02:25 GMT09 May 2021
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    MOSCOW (Sputnik) - As the United States officially begins its final withdrawal of troops from Afghanistan on the symbolic date of May 1, after two decades of "blood and treasure" and a seemingly "strategic defeat" in the end, the future of the war-ravaged nation remains bleak, experts told Sputnik.

    After twenty years of bloodshed, the deaths of over 2,300 US servicemen, deaths and injuries of hundreds of thousands of Afghan people, and military expenditures that are beyond huge – some $2 trillion altogether – US President Joe Biden ultimately decided in mid-April to terminate the seemingly endless war in the Islamic republic. The US leader vowed to complete the withdrawal of troops by a date redolent with meaning for Americans – the 20th anniversary of the 9/11 attacks, which sparked the infamous War on Terror announced by erstwhile President George W. Bush.

    Before Biden's announcement this April, the official number of US troops in Afghanistan reached 2,500, though reports claimed that the actual figure was at least 1,000 more. As for NATO, which is also withdrawing personnel, the official number of non-US servicemen stood at 7,000.

    Withdrawal Amid Heightened Tensions

    The US and NATO have already started the withdrawal of personnel and equipment out of Afghanistan. Washington said, however, that it might increase the number of ground forces in Afghanistan to provide security and logistical support during the withdrawal. Employees of US embassy in Kabul were ordered to evacuate due to concerns of looming violence. In addition, bombers were deployed for ensuring the protection of US and NATO forces on the ground.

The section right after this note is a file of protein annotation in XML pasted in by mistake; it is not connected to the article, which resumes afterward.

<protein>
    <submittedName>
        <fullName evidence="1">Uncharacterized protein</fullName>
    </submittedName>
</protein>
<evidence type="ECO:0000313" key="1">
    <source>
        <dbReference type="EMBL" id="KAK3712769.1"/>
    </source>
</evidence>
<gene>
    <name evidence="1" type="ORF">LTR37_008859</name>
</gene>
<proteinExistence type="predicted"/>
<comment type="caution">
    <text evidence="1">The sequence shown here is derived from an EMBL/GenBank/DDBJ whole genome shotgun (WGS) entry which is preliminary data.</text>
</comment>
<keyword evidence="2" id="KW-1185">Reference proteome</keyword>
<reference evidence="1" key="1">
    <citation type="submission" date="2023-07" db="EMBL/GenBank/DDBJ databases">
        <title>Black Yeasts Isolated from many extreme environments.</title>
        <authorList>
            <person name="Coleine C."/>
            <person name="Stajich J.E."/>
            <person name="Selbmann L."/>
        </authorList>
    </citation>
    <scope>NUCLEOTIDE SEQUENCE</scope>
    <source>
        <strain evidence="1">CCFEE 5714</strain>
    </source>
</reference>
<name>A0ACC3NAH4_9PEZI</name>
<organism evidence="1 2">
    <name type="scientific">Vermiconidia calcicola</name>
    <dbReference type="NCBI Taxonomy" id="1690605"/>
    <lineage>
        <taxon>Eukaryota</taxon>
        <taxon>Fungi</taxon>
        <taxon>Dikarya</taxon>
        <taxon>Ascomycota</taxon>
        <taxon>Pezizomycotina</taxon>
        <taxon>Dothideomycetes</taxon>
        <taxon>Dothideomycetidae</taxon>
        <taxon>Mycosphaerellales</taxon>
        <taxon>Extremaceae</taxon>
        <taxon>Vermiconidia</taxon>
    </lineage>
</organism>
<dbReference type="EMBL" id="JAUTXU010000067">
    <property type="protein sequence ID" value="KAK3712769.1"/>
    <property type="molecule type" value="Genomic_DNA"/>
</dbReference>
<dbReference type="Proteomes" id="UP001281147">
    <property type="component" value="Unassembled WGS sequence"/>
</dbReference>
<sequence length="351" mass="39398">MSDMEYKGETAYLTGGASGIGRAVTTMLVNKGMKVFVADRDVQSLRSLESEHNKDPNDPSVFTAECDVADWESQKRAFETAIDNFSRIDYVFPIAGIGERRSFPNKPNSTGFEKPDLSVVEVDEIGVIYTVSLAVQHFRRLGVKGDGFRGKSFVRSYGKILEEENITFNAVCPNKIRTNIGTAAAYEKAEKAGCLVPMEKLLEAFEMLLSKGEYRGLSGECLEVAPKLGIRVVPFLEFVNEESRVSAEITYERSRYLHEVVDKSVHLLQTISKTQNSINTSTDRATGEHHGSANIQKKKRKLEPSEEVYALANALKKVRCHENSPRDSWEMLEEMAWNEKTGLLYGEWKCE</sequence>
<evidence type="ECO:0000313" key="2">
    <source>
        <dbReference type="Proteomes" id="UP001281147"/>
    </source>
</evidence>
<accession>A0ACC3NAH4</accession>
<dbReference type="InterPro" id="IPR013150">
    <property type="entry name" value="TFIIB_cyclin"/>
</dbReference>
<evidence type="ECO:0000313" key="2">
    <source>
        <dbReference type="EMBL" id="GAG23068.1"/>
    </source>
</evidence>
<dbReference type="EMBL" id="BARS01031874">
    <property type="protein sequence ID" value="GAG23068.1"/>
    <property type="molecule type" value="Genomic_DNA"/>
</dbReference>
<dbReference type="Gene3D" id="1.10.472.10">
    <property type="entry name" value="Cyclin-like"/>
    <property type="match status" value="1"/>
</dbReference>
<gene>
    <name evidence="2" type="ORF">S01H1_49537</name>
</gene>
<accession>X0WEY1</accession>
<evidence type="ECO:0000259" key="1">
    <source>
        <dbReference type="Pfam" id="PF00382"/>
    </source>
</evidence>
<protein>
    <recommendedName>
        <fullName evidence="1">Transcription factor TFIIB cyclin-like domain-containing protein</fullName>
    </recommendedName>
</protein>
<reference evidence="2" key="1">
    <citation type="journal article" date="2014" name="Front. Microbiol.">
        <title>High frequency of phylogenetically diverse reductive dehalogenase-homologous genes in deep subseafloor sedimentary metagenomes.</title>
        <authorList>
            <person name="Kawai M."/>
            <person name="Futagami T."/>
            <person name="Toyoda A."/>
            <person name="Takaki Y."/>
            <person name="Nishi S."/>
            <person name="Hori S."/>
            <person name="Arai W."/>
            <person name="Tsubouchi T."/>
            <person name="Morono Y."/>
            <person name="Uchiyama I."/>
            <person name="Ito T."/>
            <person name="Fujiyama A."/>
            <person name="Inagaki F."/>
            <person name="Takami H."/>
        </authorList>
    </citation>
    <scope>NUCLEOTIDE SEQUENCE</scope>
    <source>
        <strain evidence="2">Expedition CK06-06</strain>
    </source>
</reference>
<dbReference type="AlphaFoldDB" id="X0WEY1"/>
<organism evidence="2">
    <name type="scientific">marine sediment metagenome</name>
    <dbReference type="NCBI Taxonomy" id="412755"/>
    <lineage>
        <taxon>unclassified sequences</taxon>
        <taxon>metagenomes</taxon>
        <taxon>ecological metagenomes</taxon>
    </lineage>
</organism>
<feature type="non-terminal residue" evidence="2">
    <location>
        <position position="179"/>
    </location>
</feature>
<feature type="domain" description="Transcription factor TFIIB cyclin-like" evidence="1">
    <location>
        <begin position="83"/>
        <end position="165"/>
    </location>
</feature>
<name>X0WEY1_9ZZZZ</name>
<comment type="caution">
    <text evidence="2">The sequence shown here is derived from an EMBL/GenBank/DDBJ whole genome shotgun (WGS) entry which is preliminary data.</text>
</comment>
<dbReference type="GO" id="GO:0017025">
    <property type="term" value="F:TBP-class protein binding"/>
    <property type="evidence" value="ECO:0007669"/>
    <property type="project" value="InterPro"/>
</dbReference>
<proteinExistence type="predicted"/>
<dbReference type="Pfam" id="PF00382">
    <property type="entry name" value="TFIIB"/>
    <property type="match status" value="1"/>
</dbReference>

The precautions are not groundless. Afghanistan is still riven by violence between Taliban militants and Afghan forces despite the launch of peace negotiations between the radical movement and Kabul. The Afghan military continues to report on its special operations against the Taliban on a regular basis.

    The Taliban, for its part, repeatedly criticized the US for violating the terms of the Doha non-aggression agreement reached last February, requiring all foreign forces to leave Afghan soil by May 1, a deadline the US is evidently going to miss. A Taliban representative has recently said the movement would not engage in the peace process until all foreign troops are gone.